PROVIDENCE, R.I. [Brown University] — Before Ruth J. Simmons became the first Black president of an Ivy League university, she was Ruth Jean Stubblefield of tiny Daly, Texas, the 12th child of sharecroppers who toiled in cotton fields for meager pay.
Born in 1945, Simmons lived with her family in a clapboard shack with a corrugated roof and no plumbing. She drank water from a bucket and bathed once a week in a tin tub. She wore crudely sewn clothes made from used flour sacks. She read no books and watched no television. Often, she barely had enough food to eat.
At the time, Simmons said, “I was following a path created for me by others” — one that was likely to lead to minimal formal education, decades of physical labor and little exposure to the world beyond Daly.
Until, that is, she started first grade and suddenly saw myriad possible futures.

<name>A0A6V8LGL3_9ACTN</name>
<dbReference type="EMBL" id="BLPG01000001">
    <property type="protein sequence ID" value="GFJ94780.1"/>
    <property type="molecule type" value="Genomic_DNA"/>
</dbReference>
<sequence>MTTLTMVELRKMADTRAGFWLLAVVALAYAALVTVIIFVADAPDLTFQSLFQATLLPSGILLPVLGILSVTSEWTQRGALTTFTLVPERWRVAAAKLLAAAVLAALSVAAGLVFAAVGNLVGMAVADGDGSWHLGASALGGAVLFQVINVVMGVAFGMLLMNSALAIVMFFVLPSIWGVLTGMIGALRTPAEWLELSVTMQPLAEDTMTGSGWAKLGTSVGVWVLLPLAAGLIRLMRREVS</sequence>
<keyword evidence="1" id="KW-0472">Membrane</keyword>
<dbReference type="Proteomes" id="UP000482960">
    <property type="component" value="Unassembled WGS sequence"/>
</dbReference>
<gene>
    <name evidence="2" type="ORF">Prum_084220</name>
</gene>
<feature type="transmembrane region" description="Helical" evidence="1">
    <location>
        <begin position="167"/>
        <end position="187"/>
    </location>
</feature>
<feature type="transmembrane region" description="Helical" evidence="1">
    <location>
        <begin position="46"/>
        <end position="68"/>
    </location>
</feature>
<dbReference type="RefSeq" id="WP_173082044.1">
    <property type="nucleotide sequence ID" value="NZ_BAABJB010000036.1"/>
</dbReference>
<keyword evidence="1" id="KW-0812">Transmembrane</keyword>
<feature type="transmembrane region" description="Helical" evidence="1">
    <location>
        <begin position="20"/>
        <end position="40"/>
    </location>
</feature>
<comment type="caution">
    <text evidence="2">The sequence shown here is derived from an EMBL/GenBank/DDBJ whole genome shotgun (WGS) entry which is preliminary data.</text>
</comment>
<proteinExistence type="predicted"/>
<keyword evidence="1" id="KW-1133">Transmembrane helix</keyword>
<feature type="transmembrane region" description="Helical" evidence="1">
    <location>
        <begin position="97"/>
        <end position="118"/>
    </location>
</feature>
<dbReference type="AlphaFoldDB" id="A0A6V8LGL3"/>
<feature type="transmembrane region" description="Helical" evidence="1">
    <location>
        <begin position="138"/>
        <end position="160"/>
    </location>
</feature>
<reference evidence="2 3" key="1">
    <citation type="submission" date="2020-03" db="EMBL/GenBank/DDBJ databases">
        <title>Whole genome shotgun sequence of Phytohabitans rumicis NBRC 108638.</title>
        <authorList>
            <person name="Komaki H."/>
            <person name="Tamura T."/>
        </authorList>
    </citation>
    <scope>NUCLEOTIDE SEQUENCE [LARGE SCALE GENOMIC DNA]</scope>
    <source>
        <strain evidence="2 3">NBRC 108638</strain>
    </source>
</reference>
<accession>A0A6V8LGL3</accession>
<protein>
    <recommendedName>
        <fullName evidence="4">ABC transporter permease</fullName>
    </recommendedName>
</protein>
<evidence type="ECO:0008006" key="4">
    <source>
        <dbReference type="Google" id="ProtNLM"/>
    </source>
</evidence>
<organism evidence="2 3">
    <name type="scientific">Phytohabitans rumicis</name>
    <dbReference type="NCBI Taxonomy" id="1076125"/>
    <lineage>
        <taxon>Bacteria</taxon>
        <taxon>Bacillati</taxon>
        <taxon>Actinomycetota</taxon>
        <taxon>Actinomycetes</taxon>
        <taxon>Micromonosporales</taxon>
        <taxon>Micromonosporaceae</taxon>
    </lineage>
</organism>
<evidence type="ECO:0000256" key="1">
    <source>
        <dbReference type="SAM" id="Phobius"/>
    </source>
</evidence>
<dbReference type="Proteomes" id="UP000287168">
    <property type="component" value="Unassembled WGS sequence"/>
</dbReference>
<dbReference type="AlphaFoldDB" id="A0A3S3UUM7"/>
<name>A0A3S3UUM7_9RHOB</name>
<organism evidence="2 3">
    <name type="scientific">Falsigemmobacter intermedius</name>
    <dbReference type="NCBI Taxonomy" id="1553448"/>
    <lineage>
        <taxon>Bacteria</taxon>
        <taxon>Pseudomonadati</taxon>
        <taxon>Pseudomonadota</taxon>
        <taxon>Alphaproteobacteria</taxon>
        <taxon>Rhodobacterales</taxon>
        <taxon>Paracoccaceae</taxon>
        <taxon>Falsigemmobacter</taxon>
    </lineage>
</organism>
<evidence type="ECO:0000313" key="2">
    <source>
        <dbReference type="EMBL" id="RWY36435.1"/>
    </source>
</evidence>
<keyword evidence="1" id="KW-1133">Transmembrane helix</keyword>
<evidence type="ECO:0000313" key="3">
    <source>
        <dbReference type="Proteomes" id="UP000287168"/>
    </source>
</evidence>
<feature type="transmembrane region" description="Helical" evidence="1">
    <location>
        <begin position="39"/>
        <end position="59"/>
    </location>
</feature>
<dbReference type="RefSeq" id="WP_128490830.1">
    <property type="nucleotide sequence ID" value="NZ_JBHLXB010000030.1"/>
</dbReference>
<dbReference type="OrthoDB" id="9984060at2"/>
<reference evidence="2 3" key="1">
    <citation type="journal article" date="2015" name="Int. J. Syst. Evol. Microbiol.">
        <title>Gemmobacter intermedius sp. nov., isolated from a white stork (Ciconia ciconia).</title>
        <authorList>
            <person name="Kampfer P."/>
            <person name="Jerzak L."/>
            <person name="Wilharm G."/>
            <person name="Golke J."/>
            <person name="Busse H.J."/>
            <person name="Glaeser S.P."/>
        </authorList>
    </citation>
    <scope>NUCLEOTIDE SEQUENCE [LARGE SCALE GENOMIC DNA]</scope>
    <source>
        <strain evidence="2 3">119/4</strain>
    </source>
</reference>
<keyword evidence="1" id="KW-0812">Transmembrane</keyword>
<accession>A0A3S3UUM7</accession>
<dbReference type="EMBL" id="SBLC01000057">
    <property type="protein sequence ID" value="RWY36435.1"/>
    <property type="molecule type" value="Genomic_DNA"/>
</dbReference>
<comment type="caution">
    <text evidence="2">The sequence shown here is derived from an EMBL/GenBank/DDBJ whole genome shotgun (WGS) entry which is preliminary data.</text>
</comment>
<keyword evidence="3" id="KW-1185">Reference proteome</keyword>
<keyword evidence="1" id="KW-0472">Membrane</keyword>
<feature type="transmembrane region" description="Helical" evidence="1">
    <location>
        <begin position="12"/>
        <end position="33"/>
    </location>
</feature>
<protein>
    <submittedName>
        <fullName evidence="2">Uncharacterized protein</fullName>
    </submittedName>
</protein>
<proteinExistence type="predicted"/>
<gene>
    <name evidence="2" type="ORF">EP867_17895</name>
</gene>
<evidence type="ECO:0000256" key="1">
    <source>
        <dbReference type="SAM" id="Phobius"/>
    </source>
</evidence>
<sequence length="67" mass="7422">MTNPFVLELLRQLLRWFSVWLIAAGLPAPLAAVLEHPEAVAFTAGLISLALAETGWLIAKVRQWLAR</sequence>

“I walked into my very first classroom, and [the teacher] treated me as if I was not the country bumpkin that I actually was, but someone with immense potential,” Simmons said. “She had this quality in her voice that suggested that it was absolutely true. Imagine what that does when you are the youngest of 12 and everyone in the household thinks you’re a burden.”
Decades later, Simmons — who helmed Brown from 2001 to 2012 and served also as president of Smith College in Massachusetts and Prairie View A&M University in Texas — still believes that her inspiring first-grade teacher deserves much of the credit for her unprecedented success. And she’s telling the world via her new memoir, “Up Home: One Girl’s Journey.” The book details Simmons’ hardscrabble early childhood in East Texas farmlands, her adolescent and teen years in Houston’s predominantly Black Fifth Ward, and her journey to Dillard University, a historically Black institution in New Orleans.